Video: Renault Minivan Powered by an F1 Engine

Promotional events aren’t typically as audacious as this. Of course, there’s no practical reason to sticking a Formula One engine in the back of a Renault Espace, but when you’ve got a team of highly-skilled engineers and Le Professeur behind the wheel, why not?

Designed as a commemoration to the 10th anniversary of the Espace minivan, Renault took a 3.5-liter, 40-valve V10 as used in the Williams FW15C, and had Matra huck it in the middle of what appears to be a sportier, more menacing version of a grocery getter. Though a minivan on the outside, the car was fundamentally a Grand Prix racer, with a carbon fiber chassis and chunkier, wider body panels made from the same material. Doused in a garish layer of gold paint, there’s very little about this ludicrous machine that is suited to picking up the kids from soccer practice.

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The sporty stance makes the intentions of this creation well-known.

The screaming engine made somewhere in the vicinity of 800 horsepower, which was enough to chuck the van and four occupants to 62 mph in 2.8 seconds, and 124 in 6.9. As this car isn’t merely a demonstration of engine power, the overfenders are filled with thick, chunky slicks, and a massive wing sprouting off the rear hatch gives the car the necessary downforce to remain stable at high speed. The ceramic brakes and downforce allowed the big van to reach a stop from 168 mph in a hardly-believable 1,969 feet.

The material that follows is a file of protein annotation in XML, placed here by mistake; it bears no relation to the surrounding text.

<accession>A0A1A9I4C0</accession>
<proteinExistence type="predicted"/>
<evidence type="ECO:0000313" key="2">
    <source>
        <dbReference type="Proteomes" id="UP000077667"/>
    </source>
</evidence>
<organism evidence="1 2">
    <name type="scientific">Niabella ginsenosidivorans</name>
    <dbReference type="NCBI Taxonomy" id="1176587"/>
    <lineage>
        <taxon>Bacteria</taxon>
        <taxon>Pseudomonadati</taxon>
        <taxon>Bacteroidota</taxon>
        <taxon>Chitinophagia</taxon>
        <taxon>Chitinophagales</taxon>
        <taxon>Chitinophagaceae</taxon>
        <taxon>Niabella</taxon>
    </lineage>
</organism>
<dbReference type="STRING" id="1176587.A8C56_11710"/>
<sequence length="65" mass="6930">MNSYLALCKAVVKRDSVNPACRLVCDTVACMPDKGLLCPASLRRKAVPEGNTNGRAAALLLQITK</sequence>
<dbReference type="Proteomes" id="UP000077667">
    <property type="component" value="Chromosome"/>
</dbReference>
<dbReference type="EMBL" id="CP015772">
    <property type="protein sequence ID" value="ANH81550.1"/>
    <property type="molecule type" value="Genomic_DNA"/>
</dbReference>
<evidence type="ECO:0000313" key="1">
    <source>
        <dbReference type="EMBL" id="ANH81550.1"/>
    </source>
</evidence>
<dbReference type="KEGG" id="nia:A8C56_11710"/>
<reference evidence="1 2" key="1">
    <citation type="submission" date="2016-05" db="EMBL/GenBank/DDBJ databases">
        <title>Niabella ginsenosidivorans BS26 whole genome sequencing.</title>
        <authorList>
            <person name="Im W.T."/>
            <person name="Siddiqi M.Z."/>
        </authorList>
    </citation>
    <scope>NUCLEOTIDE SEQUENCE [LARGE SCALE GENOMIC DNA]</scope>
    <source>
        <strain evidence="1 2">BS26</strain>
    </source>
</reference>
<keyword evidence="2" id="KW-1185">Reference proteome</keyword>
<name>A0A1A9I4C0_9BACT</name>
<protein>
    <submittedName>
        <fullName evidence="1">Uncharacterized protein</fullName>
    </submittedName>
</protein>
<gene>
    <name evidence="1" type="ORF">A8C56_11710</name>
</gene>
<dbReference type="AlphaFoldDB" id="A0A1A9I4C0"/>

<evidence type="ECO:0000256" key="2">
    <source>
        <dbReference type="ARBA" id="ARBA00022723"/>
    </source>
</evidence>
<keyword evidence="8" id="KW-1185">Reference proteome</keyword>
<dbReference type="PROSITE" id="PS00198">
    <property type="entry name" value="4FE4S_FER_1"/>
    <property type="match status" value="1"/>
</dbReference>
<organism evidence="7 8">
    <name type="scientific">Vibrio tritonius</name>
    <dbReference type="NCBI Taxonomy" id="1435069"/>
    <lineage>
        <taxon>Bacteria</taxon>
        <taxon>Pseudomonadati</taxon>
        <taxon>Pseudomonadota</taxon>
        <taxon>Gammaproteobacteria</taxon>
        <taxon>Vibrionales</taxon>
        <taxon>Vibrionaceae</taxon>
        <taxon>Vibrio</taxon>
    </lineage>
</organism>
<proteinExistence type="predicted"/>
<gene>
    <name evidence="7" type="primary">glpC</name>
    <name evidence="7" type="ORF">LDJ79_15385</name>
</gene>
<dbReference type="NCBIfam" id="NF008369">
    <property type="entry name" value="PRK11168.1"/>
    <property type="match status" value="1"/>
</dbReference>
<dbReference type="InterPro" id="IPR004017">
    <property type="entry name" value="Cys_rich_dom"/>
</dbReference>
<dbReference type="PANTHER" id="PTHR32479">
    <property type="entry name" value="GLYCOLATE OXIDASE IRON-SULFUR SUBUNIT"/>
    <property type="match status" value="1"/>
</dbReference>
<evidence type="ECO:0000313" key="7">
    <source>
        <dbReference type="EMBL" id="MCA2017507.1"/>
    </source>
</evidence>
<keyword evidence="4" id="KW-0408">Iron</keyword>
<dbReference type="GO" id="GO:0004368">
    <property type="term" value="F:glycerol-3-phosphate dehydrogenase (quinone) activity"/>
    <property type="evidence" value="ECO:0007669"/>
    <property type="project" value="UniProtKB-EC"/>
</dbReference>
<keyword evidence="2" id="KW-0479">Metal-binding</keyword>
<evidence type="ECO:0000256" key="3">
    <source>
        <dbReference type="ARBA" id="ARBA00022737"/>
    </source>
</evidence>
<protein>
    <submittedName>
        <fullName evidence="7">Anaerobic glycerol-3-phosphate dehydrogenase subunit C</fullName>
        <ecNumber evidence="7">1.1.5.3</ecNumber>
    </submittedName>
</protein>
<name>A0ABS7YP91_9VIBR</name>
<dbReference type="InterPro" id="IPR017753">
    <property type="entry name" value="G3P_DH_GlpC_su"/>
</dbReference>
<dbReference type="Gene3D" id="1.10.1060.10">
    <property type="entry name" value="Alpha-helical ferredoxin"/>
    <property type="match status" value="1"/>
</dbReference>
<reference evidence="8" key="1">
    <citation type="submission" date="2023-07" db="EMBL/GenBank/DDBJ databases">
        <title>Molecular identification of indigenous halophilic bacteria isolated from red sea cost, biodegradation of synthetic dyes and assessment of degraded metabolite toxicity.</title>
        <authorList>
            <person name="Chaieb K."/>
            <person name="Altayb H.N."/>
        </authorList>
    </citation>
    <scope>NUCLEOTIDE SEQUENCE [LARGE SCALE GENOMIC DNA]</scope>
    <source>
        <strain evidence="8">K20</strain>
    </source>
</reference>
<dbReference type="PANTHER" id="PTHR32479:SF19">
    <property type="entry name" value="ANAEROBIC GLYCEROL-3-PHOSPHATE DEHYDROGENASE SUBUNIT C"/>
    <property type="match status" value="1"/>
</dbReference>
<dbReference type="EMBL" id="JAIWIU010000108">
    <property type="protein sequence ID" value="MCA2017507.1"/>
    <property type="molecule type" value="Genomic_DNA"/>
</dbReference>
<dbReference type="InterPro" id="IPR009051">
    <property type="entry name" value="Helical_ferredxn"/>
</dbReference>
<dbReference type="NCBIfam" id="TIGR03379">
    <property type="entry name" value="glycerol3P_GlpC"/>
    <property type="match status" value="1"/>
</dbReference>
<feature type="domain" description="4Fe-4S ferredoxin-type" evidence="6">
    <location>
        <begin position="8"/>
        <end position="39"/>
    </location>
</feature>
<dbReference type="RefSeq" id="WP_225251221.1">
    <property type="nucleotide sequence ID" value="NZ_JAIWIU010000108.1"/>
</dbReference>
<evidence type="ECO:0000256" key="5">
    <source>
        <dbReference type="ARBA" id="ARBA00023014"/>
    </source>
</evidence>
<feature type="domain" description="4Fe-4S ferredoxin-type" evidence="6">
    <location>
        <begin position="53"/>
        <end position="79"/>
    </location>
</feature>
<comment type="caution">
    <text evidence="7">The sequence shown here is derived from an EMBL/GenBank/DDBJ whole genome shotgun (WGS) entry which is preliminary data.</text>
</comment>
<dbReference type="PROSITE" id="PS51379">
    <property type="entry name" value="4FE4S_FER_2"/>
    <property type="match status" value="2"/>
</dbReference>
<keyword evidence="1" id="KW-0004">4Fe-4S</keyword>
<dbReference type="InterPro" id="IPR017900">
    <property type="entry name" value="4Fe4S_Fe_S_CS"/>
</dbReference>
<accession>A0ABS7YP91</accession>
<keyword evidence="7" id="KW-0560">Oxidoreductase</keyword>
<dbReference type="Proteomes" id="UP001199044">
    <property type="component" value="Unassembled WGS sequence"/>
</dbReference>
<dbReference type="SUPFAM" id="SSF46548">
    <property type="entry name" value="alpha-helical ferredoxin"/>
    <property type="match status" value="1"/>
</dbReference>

As seen from the footage, the car is capable of outrageous cornering speeds and poise more akin to a racing car than a family van. With the stylishly smooth Alain Prost behind the wheel, it’s safe to assume that all of this oddity’s performance is being put to use, and while it doesn’t have the classic lines of a sports car, chances are it will give just about anything sleek and swift a run for its money.

About the author

Tommy Parry

Tommy Parry has been racing and writing about racing cars for the past seven years. As an automotive enthusiast from a young age, he worked jobs revolving around cars throughout high school, and tried his hand on the race track on his 20th birthday. After winning his first outdoor kart race, Tommy began working as an apprentice mechanic to amateur racers in the Bay Area to sharpen his mechanical understanding. He has worked as a track day instructor and automotive writer since 2012, and continues to race karts, formula cars, sedans, and rally cars in the San Francisco region.
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